I would like to give credit where credit is due. Videos are from YouTube and other sources such as NicoNico while Oricon rankings and other information are translated from the Japanese Wikipedia unless noted.

Tuesday, November 4, 2014

TM Revolution -- White Breath

Recently on an episode of comedian Shofukutei Tsurube's "Kazoku ni Kanpai"(家族に乾杯...Salute to Families), I got to see Takanori Nishikawa(西川貴教)for the first time in several years. The program usually has the host and the guest visiting some of the smaller communities in rural Japan, so Nishikawa sounded even louder than usual as the guys traipsed through the side streets. Anyone seeing the guy for the first time would have thought that he was yet another member of the Yoshimoto Kogyo comedy troupe.

Actually back in the 90s, he gained fame under the name of TM Revolution. When I first saw him get his big breakthrough hit via his 6th single, "White Breath", I just wondered if he had anything to do with the band TM Network. I mean, he and that particular band seemed to be swimming in the same genre, but there was still a palpable difference. As it turned out, though, producer and the composer of "White Breath", Daisuke Asakura(浅倉大介)was supposed to have been the one behind the name. According to J-Wiki, Asakura came up with "Takanori Makes Revolution" as a clarion call for him, Takanori, the staff and all of the fans to amass behind the project and go forward. The origin story gets more interesting since Asakura was also a support member for TM Network at one time although he said that he didn't really see the similarity in the names until sometime later. Apparently, he has also mentioned on TV and radio that Tetsuya Komuro(小室哲哉)from the band had given his blessing for Asakura to use the "TM".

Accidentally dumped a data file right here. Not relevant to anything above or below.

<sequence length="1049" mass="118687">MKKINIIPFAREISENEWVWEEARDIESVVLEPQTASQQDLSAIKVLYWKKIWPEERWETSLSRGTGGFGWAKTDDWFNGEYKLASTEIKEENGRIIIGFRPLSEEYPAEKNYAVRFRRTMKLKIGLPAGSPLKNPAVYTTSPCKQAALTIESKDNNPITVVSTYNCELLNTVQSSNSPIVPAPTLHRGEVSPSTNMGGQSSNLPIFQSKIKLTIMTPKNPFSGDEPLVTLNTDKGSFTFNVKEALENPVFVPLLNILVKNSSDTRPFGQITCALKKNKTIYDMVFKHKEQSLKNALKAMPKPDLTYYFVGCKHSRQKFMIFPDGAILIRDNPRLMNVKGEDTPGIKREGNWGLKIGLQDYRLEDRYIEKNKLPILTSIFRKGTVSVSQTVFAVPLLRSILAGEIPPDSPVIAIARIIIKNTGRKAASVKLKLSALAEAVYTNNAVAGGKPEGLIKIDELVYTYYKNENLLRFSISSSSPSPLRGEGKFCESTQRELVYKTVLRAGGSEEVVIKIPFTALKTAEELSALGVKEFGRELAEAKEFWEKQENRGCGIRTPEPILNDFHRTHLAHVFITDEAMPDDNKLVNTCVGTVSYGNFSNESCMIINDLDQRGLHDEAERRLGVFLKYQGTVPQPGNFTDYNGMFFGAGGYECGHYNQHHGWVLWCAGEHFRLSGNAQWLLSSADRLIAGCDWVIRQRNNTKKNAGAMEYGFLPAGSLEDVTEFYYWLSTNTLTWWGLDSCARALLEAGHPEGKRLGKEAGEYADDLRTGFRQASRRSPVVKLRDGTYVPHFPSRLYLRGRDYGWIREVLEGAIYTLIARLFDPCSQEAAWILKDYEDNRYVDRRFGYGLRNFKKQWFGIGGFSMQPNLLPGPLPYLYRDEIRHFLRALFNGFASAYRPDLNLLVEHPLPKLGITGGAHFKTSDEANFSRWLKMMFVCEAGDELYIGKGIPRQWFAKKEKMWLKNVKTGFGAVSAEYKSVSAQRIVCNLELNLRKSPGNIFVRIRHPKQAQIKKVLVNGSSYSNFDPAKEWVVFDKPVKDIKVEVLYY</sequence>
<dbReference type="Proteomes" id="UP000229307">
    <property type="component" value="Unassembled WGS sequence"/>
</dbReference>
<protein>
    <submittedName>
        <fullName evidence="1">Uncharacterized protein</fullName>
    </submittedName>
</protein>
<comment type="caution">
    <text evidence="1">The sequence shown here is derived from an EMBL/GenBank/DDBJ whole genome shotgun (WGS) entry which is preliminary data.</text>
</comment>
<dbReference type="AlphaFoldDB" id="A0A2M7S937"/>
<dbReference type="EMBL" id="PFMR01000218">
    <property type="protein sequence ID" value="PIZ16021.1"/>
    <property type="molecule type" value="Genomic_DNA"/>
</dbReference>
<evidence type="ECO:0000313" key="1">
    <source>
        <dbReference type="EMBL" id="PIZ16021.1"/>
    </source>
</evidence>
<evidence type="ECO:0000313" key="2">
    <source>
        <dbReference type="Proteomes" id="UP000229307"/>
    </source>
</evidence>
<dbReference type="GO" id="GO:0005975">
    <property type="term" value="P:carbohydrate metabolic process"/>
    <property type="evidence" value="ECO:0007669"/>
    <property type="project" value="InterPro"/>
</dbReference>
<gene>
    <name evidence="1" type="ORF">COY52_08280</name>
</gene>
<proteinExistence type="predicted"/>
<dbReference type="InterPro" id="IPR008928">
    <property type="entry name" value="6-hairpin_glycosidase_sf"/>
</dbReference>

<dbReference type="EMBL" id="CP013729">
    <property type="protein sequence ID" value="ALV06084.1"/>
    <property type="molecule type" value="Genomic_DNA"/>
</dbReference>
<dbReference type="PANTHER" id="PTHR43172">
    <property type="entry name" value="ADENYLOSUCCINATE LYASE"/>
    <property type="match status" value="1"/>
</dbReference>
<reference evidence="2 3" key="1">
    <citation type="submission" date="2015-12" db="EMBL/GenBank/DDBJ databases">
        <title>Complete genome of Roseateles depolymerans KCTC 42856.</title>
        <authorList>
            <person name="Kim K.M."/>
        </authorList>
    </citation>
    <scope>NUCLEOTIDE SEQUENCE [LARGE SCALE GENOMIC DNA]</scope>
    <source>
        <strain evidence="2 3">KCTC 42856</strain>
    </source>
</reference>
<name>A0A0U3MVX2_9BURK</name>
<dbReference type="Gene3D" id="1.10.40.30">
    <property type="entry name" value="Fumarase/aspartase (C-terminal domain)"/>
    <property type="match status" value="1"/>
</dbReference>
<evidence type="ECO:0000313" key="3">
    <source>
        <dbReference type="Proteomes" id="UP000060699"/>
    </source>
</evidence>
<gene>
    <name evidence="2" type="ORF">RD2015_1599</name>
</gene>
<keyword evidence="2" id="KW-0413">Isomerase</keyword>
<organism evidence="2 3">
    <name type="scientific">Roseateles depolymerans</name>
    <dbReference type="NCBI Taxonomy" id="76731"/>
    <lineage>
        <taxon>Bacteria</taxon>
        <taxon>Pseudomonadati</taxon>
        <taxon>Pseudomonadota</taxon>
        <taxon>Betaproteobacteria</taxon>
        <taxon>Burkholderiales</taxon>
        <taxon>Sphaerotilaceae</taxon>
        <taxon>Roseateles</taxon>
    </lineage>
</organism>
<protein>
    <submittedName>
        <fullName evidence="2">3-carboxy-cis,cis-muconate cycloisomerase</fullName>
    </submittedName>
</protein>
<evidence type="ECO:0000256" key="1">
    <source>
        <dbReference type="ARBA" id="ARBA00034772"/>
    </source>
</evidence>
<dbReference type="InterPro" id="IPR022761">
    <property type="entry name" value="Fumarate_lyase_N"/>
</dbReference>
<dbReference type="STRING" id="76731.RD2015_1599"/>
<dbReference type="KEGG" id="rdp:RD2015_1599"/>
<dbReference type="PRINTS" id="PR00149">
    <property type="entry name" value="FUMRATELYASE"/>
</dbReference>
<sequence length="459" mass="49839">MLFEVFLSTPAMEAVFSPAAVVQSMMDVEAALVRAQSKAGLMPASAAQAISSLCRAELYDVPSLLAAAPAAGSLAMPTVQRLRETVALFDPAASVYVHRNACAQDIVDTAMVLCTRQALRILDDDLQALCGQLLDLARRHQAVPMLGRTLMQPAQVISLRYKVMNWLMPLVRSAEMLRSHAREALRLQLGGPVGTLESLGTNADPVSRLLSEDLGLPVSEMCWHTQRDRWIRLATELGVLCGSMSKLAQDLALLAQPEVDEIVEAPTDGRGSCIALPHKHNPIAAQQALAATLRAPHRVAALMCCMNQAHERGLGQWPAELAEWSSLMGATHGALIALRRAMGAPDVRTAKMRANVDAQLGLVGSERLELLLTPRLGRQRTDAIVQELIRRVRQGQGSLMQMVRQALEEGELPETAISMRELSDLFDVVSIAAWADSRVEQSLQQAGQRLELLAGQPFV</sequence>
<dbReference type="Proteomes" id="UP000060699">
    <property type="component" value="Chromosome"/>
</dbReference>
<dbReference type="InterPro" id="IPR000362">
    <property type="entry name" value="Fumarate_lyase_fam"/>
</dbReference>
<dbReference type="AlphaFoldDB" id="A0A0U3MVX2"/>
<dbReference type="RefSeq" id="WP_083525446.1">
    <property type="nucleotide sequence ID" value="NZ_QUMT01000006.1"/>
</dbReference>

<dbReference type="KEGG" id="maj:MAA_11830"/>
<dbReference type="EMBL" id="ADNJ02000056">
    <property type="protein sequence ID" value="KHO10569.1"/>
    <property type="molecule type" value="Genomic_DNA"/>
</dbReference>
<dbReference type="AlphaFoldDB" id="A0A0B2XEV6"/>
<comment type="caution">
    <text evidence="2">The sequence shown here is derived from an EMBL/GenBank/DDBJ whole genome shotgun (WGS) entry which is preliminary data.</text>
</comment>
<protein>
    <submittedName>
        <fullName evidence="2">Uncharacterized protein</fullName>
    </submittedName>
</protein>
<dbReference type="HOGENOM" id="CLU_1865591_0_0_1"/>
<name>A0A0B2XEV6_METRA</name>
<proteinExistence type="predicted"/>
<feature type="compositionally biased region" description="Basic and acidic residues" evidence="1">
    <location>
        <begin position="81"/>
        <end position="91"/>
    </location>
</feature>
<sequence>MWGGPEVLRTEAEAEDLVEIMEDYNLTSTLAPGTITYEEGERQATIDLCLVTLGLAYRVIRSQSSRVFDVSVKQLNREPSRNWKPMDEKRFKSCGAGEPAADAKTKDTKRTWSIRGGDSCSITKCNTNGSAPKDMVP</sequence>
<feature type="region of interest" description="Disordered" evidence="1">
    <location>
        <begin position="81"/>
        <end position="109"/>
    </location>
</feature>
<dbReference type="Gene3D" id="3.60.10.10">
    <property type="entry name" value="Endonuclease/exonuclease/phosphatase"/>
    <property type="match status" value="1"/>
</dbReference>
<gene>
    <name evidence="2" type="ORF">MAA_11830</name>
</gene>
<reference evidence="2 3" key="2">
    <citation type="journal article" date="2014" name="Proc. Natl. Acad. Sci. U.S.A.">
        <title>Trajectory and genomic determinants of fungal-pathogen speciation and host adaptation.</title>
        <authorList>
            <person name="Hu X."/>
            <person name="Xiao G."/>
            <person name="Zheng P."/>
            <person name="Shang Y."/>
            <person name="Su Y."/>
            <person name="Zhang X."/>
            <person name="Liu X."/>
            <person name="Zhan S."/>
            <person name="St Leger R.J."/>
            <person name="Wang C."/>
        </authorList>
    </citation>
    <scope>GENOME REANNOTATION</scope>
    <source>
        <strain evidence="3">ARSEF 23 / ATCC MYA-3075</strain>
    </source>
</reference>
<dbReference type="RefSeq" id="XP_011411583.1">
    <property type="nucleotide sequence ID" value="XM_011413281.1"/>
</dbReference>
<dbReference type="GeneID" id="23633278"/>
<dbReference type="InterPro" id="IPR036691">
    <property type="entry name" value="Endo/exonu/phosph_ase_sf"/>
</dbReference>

"White Breath" was a song that I recall got a lot of heavy promotion on the airwaves as TM Revolution sang as if he were really trying to make a revolution of sorts, vocally speaking. And I think the music video set my visual impression of the fellow: a somewhat delicate-looking guy with the intense movements and shirt-optional fashion.

Along with Asakura composing the music, Akio Inoue(井上秋緒), a former manager of TM Network, came up with the lyrics. Released in October 1997, "White Breath" not only hit No. 1 on Oricon, but it also became TM Revolution's first million-seller hit with almost 1.3 million copies sold. It also punched his ticket to get onto the Kohaku Utagassen. Despite the relatively late release date, "White Breath" became the 39th-ranked single for 1997 and hung on to become the 66th-ranked single for 1998.

My other memory of TM Revolution involves his appearances on the Fuji-TV program "HEY! HEY! HEY! Music Champ". He always got the "good cop, bad cop" treatment from the hosts of the program, comedic duo Downtown, and Bad Cop Masatoshi Hamada(浜田雅功)comically abused the lad (often on his effeminate appearance) until he finally exploded. I wonder if music hadn't been TM's thing, whether he would have gone into Yoshimoto Kogyo for real.


  1. Hi, J-Canuck.

    It's been a while since I heard "White Breath" for the last time. It's not my favourite song from him, but it's surely a classic. If I'm not mistaken he performed it with Nana Mizuki last year, around the time they were promoting their collaboration singles.

    Thanks for all the info about how they came up with the "TM" in the name. I always thought that Daisuke had chosen it in a very deliberate form, explicity paying homage to TM Network (considering his connections with Komuro-san), but it seens it was not the case.

    When I was new to J-Pop, one friend told me that TM Revolution was somewhat a Japanese Michael Jackson. At the time, I accepted this, but after spending more time listening and watching him, I can say that this comparison was not very right.

    1. I saw a video out there on YouTube that starred him and Mizuki so I'm pretty sure that "White Breath" was probably the one.

      Yeah, I'm not sure if the Michael Jackson analogy would apply to TM Revolution but perhaps your friend may have been comparing the pitch of their voices.


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